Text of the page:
Every year, Mid Coast Hunger Prevention Program distributes hundreds of Thanksgiving bags filled with nutritious and festive staples to families facing food insecurity. This year, our neighbors facing food hardships require even more support as they continue to navigate the pandemic paired with annual increases in heating and other winter costs.
Thanks to the support of countless donors, partners, and volunteers, MCHPP is poised to distribute close to 1,000 Thanksgiving tote bags brimming with fresh produce, dry goods and grocery gift cards to help ensure everyone in our community is able to have a nourishing meal on this special day. Bags were distributed throughout the month via our drive-through food pantry with the program ending on November 25th.
“Assembling all the components of the Thanksgiving bag program is truly a community effort,” shares MCHPP Executive Director Karen Parker. “Volunteers pack produce from local farms and traditional dry goods such as stuffing into bags donated by generous area businesses and nonprofits. It’s a tangible example of how much our community cares about lifting up neighbors in need of a little extra support this year.”
This year, eight area partners donated bags to enable the safe transfer of goods to food pantry guests. They include Anthem, Bath Natural Market, Bowdoin Art Museum, CAMI (Center of Association Management), Hannaford Brunswick, Lands End Gift Shop, and Shaw’s Brunswick.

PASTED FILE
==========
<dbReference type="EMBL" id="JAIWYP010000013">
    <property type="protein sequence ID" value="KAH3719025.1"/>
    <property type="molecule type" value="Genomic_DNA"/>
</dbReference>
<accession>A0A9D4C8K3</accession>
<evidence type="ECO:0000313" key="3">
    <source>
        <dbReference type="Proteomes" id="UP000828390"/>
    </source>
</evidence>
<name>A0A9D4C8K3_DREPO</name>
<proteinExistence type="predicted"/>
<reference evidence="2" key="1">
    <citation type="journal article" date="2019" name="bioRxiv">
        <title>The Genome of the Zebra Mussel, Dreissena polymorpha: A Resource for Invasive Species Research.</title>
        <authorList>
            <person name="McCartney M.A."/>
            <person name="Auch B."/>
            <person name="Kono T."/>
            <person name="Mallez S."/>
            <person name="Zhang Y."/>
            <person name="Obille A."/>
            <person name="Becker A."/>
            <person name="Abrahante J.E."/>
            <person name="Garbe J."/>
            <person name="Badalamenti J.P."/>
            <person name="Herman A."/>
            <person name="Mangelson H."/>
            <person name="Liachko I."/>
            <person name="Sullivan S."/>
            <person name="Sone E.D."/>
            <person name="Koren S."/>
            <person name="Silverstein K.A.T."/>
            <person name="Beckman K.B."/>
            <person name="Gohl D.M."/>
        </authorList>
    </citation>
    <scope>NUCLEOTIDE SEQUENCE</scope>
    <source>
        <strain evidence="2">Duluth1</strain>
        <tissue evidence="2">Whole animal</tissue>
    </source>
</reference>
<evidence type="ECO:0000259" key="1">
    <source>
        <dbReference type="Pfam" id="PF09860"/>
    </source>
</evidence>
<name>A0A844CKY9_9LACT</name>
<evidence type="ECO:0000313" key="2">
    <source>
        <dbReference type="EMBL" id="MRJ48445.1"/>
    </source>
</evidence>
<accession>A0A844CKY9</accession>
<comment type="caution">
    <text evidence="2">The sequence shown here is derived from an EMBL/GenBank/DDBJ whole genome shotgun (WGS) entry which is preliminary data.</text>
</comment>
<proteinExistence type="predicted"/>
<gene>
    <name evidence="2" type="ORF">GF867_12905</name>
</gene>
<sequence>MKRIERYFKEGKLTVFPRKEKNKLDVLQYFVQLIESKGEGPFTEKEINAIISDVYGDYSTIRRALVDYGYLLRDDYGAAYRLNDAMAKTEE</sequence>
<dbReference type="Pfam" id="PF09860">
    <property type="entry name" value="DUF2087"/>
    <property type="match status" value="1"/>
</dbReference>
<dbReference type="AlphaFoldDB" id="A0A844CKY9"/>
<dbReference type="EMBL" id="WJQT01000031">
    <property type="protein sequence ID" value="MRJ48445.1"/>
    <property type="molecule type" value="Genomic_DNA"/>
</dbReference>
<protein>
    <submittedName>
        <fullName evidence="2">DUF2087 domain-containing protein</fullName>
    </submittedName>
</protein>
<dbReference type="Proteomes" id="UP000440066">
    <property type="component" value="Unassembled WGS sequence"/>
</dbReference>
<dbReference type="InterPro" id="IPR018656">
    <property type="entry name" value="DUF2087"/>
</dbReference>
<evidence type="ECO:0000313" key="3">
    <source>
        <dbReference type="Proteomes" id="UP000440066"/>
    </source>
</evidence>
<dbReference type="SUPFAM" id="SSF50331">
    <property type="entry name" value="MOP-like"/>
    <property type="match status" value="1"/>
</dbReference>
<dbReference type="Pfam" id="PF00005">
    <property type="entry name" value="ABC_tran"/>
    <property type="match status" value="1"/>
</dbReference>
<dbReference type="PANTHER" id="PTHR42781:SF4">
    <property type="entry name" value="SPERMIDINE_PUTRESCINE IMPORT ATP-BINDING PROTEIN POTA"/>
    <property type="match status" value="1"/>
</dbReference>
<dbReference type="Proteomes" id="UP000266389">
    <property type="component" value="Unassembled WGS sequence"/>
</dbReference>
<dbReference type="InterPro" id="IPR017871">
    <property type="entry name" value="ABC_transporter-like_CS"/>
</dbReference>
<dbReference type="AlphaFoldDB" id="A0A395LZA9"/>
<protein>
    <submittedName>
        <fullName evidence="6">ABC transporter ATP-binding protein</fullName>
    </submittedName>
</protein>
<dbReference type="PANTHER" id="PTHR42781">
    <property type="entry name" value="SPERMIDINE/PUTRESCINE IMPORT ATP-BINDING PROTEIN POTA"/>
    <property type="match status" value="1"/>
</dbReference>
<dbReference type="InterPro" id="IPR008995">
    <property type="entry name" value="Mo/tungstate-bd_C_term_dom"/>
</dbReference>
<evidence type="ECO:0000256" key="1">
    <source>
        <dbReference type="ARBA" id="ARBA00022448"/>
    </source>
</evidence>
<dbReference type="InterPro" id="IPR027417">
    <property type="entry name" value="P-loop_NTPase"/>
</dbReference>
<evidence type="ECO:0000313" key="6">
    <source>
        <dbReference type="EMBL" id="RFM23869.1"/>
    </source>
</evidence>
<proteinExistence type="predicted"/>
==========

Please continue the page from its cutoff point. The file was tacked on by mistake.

To ensure that every client receives a variety of fresh produce, MCHPP leveraged purchases from its Farm-to-Pantry initiative, which was made possible by donor support and a grant from The Elmina B. Sewall Foundation. Each Thanksgiving bag will contain carrots from Crystal Spring Farm (Brunswick), butternut squash from Six Rivers Farm (Bowdoinham), sweet potatoes from Stonecipher Farm (Bowdoinham), and onions from Whatley Farm (Topsham).
Residents of the Highland Green community in Topsham raised more than $21,000 to help underwrite increased costs for this year’s program.“We faced some significant supply challenges as we planned this year’s Thanksgiving distribution,” adds Karen Parker. “Food suppliers from whom we typically source were struggling to stock their own shelves as the pandemic moves into a second wave. The extra financial support provided by Highland Green allowed us to purchase holiday staples like stuffing and gravy packets from Shaw’s Brunswick. We remain grateful to all of our thoughtful donors and partners who will help these individuals and families have a brighter holiday season thanks to their giving spirit.”